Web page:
The Beginning

The Spade Ranch legacy began over 125 years ago, in 1889, when DeKalb, Illinois natives Colonel Isaac Ellwood and his son, W.L. Ellwood, made a simple business trip to West Texas.

The Invention

In 1874 Ellwood became one of the original patent holders of barbed wire when he and his neighbor developed an economical way to keep livestock out of the area’s many farms. The invention quickly changed the Midwest farmland, but the Ellwoods saw a burgeoning market in the vast expanses of the West Texas plains. They went as far as the rails would take them to Colorado City, Texas, the “cowman’s capital,” where landowners, ranchers and cowboys gathered to network. While sales were the primary purpose of the trip, Ellwood also saw investment opportunity in the local real estate.

The Purchase

Among the ranchers the Ellwoods met were the Snyder brothers. The brothers must have been shrewd businessmen themselves because not only did they resist Ellwood’s sales pitch, they convinced him to buy their 130,000-acre ranch. The ranch was headquartered at Renderbrook Springs. Renderbrook took its name, in a rather distorted form, from Captain Rendlebrock of Fort Concho, Texas, who camped at the spring and had a small skirmish with the Comanche in 1872. As the Ellwoods built their fortune, their natural interests were in cattle, horses and land. In fact, Ellwood had put together a remuda of distinction in Illinois, made up of imported Clydesdales and Percherons. The elder Ellwood quickly put his son, W.L. to work purchasing a herd to stock the new ranch. He found 800 head of cows from J.F. “Spade” Evans — branded with the distinctive Spade. Along with the cows he bought the brand and the ranch took on the name. The Ellwoods’ dealings with the Snyder brothers did not end with the Renderbrook purchase. In 1891 the Ellwoods toured another 128,000 acres for sale by Snyder brothers in Lamb and Hockley counties, just west of Lubbock, Texas. The Ellwoods made an offer to the Snyder brothers and once again the sales price included horseflesh. The offer was accepted and the Snyder brothers deeded the ranch to the Ellwoods and took delivery of a carload of horses at Brownwood. Another carload of horses went on to Colorado City for use in the newly expanded Ellwood ranching empire now consisting of both the Renderbrook Ranch and the “Spade Ranch,” as the Panhandle ranch was dubbed. Through additionnal purchases the Spade Ranch grew to 265,000 acres by 1906.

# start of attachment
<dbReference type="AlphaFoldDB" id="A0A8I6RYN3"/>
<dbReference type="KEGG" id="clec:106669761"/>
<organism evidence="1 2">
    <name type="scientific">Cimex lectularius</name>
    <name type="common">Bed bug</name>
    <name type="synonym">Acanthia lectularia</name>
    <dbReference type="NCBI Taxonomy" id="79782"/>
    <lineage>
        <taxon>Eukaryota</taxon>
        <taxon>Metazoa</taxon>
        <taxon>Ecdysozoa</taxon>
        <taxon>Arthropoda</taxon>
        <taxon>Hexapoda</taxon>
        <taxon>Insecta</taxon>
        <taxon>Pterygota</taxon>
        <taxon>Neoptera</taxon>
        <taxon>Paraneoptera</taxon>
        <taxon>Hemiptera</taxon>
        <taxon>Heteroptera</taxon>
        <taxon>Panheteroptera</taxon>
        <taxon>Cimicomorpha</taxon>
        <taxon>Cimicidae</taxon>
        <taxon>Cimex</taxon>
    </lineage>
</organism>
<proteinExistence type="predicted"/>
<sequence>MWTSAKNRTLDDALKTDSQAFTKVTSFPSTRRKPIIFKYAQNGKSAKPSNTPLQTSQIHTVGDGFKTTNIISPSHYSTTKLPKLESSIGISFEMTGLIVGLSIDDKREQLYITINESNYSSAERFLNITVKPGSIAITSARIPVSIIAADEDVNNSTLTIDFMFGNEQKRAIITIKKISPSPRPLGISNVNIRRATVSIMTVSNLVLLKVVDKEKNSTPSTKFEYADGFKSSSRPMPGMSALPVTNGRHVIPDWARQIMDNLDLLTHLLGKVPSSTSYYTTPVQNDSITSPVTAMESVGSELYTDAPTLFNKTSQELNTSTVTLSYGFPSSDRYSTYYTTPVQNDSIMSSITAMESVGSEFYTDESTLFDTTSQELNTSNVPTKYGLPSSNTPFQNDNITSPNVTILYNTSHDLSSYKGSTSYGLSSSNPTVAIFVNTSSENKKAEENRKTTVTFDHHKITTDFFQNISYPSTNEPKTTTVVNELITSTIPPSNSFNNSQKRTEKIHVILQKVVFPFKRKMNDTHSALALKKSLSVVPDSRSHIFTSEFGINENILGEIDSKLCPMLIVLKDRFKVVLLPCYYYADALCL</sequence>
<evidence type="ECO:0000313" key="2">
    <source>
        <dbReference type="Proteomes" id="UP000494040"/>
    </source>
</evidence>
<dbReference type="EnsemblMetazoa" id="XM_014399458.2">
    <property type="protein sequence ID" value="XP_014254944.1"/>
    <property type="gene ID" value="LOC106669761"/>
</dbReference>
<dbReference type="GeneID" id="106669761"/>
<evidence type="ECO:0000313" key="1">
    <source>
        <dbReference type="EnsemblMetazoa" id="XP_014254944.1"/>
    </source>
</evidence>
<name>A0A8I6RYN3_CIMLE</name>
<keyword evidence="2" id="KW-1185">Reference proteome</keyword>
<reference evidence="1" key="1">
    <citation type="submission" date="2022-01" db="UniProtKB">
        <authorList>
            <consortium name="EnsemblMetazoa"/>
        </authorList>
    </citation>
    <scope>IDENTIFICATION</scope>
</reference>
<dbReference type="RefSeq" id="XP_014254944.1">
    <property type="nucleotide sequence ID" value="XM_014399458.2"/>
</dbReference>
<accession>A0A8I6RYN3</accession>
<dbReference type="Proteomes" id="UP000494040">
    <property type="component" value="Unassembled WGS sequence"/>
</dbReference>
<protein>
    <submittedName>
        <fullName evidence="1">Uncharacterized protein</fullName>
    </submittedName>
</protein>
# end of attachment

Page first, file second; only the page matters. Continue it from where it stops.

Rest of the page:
The Migration

Isaac and W.L. always knew the Spade Ranch in Lamb and Hockley counties was better suited for subdividing and farming; however the railroads, and therefore the people to farm, had yet to arrive. That all changed in 1924 when the railroad extended to Lubbock and people began moving west to settle Texas plains. Over the course of 30 years, almost the entire 265,000 Spade Ranch in Lamb and Hockley counties became subdivided, sold, populated, plowed and farmed. Through the Dust Bowl, Great Depression, two World Wars and countless market turns, regional droughts and hard times, the family remained firm in its commitment to ranching at the Renderbrook and the employees repaid them with unbending loyalty.

The Progression

By the 1960’s, the Spade Ranches began a planned crossbreeding program in the cow-calf operation that continues today — although adjusting with changing market demands. Today, the ranches use composite bulls (Simm/Angus and Balancer) crossing the heifers from one mating to the other composite. This maintains a high level of heterosis while producing a uniform calf crop, a stable breed composition and eliminating the need to buy replacement heifers from other sources. Since the day Isaac Ellwood included a horse in the deal for his first ranch, the horse has been an integral part of the Spade Ranch history. Today, that tradition of importance continues by supplying the Spade cowboys with versatile cow horses, able to make long circles, sort cattle, work a top and hold up through it all.